I think this has happened because the question addressed is formulated in rather unclear concepts. It uses expressions such as "accelerated charge radiates", "accelerated charge is equivalent to stationary one", which are too vague.

    It may help you to think about this:

    Acceleration is a relative concept - with respect to what should the charge accelerate?

    Production of radiation can mean very different things to different people - does it mean that the particle blows energy away? That the flux of the Poynting vector through the surface in large distance distance is positive? That the EM field in the vicinity of the particle is time-dependent? That the EM field is given by the retarded solution of Maxwell's equations ? That the latter contains non-zero 1/r component? That photons are produced?

    Also, it is important to keep in mind that the EM field is relative concept as well.

    What is meant by the word "particle in sit. A is equivalent to the particle in sit. B"? That the trajectory of the particle is the same? Or that the state of the fields around the particle is the same?

    I can see many combinations of choices which lead to many different questions with possibly different answers; unless the question is made clear, there is no hope for useful answer.

    I am sure that if you propose clear formulation of the question, it will meet will much better reception and we may even find some good answer.
  10. Jan 3, 2013 #9

    Andrew Mason

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    Perhaps it depends on how the charge is accelerated. If it is accelerated by gravity, there is no interaction of electrical fields. If the charge is accelerated by electrical force, there is an interaction of electrical fields. In the first case there may be no radiation but in the latter there would be.

    In other words, radiation is not caused by the charge's acceleration. Rather it is a consequence of an electrical interaction, which necessarily also causes the charge to accelerate. If we could find a particle that possessed charge but no mass, we might be able to determine this experimentally. But it appears that charge and mass cannot be separated.

    From what I can gather, the contention that an electron radiates when accelerated is based on a theory that the electron interacts with its own field when accelerated. Feynman appears to have taken different positions on that. He may have ended up believing that it all depends on how you want to look at it, suggesting that there may be more than one 'correct' equivalent explanation. He talks about this in his Nobel lecture, which is well worth reading.

  11. Jan 3, 2013 #10
    there is no confusion with it.Accelerating charges radiate.In case of discrepancy,stick to larmor law(generalised)
  12. Jan 3, 2013 #11
    You figured this out yourself?

    Your references do not address the OPs question. Your references address radiation from a charge that is in orbit around a gravitating body. As Jano L pointed out, there are a multitude of scholarly works addressing exactly the OPs question (I have posted some). Wouldn't it make sense to begin the discussion with those?
  13. Jan 3, 2013 #12


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    Did you see my post #5?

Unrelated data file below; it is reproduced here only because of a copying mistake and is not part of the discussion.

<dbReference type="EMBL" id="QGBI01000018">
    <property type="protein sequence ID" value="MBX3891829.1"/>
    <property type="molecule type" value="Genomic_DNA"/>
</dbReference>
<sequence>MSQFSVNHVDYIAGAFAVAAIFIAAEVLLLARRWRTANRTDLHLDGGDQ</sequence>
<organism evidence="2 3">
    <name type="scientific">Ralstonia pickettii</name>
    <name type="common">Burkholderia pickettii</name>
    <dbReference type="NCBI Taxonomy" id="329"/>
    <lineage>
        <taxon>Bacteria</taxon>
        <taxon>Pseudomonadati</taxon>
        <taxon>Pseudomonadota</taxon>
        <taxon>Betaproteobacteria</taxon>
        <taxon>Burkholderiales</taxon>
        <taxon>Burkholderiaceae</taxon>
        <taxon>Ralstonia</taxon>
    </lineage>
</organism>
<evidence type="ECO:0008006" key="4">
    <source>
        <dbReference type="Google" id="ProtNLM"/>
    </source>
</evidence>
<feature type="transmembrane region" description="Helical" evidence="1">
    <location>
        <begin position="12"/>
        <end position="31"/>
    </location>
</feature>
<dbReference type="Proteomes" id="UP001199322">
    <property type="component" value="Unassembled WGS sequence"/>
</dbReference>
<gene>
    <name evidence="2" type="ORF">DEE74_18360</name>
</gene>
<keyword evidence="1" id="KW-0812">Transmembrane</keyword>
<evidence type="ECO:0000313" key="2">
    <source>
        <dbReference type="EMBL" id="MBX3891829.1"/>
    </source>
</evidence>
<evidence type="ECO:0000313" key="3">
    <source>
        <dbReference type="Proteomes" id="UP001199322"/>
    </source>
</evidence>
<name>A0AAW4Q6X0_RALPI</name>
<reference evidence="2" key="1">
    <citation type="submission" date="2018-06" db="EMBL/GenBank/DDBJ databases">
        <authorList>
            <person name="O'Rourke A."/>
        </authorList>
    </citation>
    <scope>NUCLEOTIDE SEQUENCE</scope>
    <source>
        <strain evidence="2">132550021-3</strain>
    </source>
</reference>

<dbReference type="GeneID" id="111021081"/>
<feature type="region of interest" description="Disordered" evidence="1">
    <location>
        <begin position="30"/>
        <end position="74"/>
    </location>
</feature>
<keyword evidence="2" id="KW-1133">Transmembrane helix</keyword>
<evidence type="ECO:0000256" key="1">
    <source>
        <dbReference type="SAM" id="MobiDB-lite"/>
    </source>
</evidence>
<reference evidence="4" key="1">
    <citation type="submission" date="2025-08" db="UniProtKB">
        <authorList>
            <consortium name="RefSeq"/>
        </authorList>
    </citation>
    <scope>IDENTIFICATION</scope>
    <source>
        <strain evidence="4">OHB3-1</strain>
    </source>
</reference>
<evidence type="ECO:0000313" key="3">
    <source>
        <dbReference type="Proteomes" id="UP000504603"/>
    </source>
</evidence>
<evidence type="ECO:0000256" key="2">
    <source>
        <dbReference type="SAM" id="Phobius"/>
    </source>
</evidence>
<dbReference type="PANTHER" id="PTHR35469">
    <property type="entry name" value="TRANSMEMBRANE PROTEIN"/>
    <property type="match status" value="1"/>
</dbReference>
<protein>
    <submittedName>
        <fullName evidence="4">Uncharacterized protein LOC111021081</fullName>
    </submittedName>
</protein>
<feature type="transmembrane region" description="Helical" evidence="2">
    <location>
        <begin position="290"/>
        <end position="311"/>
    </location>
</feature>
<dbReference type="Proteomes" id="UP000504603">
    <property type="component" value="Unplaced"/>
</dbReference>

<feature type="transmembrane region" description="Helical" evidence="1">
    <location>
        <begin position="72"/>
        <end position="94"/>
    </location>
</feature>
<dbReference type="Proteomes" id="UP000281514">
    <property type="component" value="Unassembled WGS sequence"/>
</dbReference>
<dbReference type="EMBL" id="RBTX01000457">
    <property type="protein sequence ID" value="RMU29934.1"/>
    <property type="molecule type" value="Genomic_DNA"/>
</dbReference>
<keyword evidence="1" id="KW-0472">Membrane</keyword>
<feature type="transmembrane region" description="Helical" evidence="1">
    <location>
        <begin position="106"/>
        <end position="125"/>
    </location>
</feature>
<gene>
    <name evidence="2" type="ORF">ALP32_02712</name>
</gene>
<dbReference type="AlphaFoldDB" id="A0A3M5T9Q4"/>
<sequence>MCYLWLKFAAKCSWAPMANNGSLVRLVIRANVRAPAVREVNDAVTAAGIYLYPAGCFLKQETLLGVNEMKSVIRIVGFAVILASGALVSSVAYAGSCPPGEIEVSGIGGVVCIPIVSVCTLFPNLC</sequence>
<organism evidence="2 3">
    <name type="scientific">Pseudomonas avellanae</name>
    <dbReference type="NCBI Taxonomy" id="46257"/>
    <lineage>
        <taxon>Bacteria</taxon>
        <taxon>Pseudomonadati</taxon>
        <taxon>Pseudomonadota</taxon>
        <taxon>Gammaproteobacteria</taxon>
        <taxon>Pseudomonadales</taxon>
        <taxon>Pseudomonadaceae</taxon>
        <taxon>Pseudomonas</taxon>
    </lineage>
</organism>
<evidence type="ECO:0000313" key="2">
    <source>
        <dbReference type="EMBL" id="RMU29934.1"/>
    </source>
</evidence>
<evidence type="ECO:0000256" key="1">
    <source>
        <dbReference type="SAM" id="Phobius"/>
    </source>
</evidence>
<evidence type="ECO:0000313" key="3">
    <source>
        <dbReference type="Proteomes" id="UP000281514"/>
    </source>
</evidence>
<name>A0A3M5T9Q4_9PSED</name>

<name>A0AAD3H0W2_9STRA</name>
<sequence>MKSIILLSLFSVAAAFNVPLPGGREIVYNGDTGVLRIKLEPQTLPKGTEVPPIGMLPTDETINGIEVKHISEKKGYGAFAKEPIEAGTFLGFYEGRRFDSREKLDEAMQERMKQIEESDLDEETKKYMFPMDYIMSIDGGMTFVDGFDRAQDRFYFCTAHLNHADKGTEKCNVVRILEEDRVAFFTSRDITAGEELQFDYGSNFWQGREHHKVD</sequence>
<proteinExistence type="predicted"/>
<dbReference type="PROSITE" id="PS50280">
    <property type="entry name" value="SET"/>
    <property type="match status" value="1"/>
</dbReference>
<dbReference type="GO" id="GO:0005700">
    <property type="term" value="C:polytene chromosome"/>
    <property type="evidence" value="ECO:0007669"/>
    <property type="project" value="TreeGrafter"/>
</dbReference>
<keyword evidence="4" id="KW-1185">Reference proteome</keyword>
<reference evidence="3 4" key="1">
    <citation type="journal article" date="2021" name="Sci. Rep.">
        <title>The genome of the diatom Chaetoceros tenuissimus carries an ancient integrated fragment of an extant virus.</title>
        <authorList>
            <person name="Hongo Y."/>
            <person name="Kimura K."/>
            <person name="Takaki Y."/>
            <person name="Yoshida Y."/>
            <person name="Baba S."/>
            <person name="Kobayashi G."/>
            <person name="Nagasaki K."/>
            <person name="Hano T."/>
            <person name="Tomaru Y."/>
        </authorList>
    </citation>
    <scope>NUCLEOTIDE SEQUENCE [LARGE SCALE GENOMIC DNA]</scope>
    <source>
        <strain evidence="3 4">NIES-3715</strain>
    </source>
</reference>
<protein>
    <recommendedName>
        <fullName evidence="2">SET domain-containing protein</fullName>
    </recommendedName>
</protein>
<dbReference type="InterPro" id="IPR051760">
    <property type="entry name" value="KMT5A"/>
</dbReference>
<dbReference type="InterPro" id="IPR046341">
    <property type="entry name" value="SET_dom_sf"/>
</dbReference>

14. Jan 3, 2013 #13

    Andrew Mason

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    I have to agree with the_emi_guy and Janos L. There has been a long-standing debate among eminent physicists about whether a uniformly accelerated charge (ie a charge in gravitational orbit) radiates. I don't think we are going to resolve this debate here.
    Without the right experimental data there is going to remain a controversy.

    Remarkably, it appears that this is still an unresolved problem in physics. Tying gravity into the rest of physics remains an intractable problem.

  15. Jan 3, 2013 #14

    Vanadium 50

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    Andrew, I disagree. Whether an accelerated charge radiates is settled. This is section 14.3 of Jackson (2nd). An accelerated charge doesn't know that its acceleration is or is not gravitational, so it can't "decide" whether or not to radiate, as you suggest in Post #9.

    A full GR treatment agrees, insofar as "radiation" is well-defined. (Observers, especially nearby accelerating ones, may disagree about what is near-field and what is far-field, but that's a quibble.) Where people get confused is when they try and find a shortcut or simplification, like the initial misunderstanding of the equivalence principle.
  16. Jan 3, 2013 #15

    Andrew Mason

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    I don't think a charge has to "know" anything. But surely there is a difference between a charge interacting with an electrical field and interaction with a gravitational field. Why should they be the same?

    Perhaps you can explain to me, then, how the charge in circular gravitational orbit radiates without losing energy. One of the papers stated: "To explain this puzzle, we need to recognize that the concept of radiation has no absolute meaning, and that it depends both on the radiation field and the state of motion of the observer." While that may well be true, I don't see how radiation can exist without some kind of loss of energy.

    It is a very difficult experiment to do, so it may be a while before anyone can experimental data to test the theory. So it may be unresolved for some time.

  17. Jan 3, 2013 #16


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    Don't we have direct evidence of orbiting charges radiating from black hole X-Ray radiation? The metric is the same, so I don't see why it should be much different on Earth's orbit, other than in magnitude, of course.

    And surely, for static charge in gravitational field, it cannot be that hard to solve Maxwell's equations with four-current being just j0 using covariant derivatives and Shwarzschild metric.
  18. Jan 4, 2013 #17
    you need to see schwinger's book 'classical electrodynamics' for this.He shows there that if a charge is accelerating and you don't care about the starting of motion and other factors,then you will find that accelerating charges don't radiate as opposed to larmor's formula.
  19. Jan 4, 2013 #18
    Could supply a scholarly reference to this radiation that connects it to our classic problem?

    If it is easy then it surely has been done. Can you supply a reference?
  20. Jan 4, 2013 #19
    You stated in post #10 that accelerating charges do radiate (and supplied no references).
    Here you are referring to Schwinger's book to say they do not radiate??
  21. Jan 4, 2013 #20
    I am saying they do radiate but one has to be careful.it is shown there that one must take into account the beginning and ending of acceleration.
    page 391-395